So I’m not as much a fan of calorie counting as I am of simply eliminating sugar, white flour products, and processed foods from my body! And yes, this is tough. I’m not perfect at it either, but I strive for it. I figure if I hit the mark 85% of the time, I’m moving in the right direction!
But there are those out there who are learning to read food labels … and they are on a journey of seeing food in a whole new way and getting a grip on their health! They might be checking out a food’s protein, sugar, vitamin, or sodium content as well as calories. Kudos to you! And one way to become cognizant of what you’re putting into your body is to simply…track it!
In 2015, the Journal of Medical Internet Research published a study titled: Adherence to a Smartphone Application for Weight Loss Compared to Website and Paper Diary.”
The study stated that “In recent years, research into mobile devices to facilitate dietary and physical activity self-monitoring and weight-related behavior change has grown. Mobile phones, in particular, are an intuitively appealing intervention platform given that they are ubiquitous, engaging, and portable.” This study sought to compare the ability of participants to stay engaged with a phone app versus “two other self-monitoring interventions to allow comparison of self-monitoring on a mobile phone against other approaches.”
I bet you’re not surprised … the smartphone app won! Over 93 percent of the app participants continued to track their weight-related behavior and calories for the duration of the entire study (six months) whereas only 55% continued in the website group and only 53 percent in the diary group.
Of all the calorie counter apps out there, My Fitness Pal comes in first, according to ratings by Livescience.com. The site states that the app has as many or more features in its free version as other fitness-tracking apps. It compiles a pie chart with a breakdown of calories based on percentages from carbs, fats, and proteins…and can be seen on a daily or weekly basis. And considering what we discussed above about tracking, a nice add-on is the notes section, where users can either journal about their food, or their thoughts, or their exercise that day.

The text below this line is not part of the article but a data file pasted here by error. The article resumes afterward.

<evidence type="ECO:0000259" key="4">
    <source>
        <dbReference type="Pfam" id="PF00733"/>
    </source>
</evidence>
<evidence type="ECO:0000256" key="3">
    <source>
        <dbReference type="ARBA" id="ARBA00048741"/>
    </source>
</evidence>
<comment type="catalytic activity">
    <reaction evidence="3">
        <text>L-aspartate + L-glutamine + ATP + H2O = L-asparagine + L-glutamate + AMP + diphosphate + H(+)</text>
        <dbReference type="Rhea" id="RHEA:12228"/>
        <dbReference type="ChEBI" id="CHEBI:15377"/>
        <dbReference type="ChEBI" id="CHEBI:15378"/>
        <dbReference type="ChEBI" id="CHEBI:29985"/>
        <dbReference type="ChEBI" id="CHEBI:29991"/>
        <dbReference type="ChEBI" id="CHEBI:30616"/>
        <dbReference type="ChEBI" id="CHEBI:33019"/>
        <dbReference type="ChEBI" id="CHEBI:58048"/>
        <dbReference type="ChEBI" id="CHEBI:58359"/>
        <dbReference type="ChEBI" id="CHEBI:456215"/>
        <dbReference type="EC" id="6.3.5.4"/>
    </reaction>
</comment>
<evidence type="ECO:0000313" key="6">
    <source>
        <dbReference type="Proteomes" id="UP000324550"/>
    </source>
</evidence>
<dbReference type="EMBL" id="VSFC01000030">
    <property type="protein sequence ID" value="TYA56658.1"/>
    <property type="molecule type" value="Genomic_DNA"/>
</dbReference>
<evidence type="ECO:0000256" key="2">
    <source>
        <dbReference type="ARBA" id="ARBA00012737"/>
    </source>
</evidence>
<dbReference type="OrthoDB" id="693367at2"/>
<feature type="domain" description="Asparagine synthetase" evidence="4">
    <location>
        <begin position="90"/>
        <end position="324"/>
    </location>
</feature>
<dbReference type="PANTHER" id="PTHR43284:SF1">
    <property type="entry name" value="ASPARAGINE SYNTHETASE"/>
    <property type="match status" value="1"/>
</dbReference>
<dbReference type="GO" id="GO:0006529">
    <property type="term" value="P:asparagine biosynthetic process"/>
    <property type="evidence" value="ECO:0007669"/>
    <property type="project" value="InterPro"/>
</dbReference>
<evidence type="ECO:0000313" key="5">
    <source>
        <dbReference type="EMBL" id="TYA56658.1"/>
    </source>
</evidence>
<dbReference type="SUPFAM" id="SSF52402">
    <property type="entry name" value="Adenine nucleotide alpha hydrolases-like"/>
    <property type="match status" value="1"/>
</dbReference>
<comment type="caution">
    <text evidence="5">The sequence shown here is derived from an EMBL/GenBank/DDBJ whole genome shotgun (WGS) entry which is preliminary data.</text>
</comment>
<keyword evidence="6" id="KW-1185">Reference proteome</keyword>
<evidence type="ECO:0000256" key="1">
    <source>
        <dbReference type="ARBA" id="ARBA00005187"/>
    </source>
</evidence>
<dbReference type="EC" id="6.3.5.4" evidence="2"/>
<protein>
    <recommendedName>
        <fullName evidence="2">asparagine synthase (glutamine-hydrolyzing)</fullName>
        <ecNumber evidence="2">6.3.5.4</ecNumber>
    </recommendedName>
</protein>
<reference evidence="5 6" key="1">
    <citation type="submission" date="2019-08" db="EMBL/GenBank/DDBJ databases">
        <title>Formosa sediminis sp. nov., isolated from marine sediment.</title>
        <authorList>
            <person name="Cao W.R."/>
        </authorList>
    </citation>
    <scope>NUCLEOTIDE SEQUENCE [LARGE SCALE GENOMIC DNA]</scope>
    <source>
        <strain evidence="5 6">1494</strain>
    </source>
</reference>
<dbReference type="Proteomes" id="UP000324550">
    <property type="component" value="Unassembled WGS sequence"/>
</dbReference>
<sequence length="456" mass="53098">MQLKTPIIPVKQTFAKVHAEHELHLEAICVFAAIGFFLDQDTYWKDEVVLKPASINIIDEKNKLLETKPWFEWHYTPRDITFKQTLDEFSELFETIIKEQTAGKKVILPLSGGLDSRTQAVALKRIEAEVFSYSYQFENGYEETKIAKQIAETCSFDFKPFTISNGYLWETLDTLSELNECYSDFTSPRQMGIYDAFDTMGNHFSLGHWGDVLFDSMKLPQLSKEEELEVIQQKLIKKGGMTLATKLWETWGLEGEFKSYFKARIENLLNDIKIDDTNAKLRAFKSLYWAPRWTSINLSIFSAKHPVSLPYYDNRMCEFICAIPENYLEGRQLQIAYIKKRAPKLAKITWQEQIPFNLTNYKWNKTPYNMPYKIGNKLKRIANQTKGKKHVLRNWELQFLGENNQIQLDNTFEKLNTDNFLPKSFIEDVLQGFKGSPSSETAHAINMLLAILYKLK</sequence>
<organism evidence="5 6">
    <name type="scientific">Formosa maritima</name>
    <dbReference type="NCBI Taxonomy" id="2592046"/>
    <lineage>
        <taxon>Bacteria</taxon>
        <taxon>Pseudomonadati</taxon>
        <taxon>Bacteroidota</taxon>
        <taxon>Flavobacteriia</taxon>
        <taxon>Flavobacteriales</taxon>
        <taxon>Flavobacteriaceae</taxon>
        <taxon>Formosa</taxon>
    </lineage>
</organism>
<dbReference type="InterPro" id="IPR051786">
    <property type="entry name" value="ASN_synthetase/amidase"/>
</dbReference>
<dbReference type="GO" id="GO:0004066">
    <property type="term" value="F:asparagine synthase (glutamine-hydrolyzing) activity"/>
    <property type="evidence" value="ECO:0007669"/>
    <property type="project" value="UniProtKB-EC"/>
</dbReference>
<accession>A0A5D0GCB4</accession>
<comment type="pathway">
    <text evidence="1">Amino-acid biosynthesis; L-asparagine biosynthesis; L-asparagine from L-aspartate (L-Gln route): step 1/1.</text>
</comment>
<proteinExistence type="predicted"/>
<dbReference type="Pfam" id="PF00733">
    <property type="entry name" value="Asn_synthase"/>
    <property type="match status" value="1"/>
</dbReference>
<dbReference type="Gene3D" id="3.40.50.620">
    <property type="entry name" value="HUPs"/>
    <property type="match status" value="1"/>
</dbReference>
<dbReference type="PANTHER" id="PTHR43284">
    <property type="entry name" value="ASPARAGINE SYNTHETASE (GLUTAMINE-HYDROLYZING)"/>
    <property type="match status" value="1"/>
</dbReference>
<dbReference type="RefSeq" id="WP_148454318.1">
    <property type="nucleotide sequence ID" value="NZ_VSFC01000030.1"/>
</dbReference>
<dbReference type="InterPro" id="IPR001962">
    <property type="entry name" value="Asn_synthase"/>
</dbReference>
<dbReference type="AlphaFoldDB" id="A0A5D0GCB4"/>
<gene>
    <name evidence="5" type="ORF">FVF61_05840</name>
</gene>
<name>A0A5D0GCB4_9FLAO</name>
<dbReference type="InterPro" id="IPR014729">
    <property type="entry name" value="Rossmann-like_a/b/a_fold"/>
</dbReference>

The app keeps a running total of calories so users can see where they stand in relation to their goal intake throughout the day, and it also has a huge searchable nutrition database. That means you’ll find the calorie count of almost any food you want to look up!
Finally, Livescience.com notes that the best feature of all is “the app’s ability to download recipes directly into the app and get estimated calorie counts. The app will take the recipe ingredient list, cross-check it with its nutrition database, and give an estimate of calories per serving. (Users can check the app’s work and alter any calories or serving sizes that need tweaking.) For people who scour the Internet for recipes, this feature is invaluable.”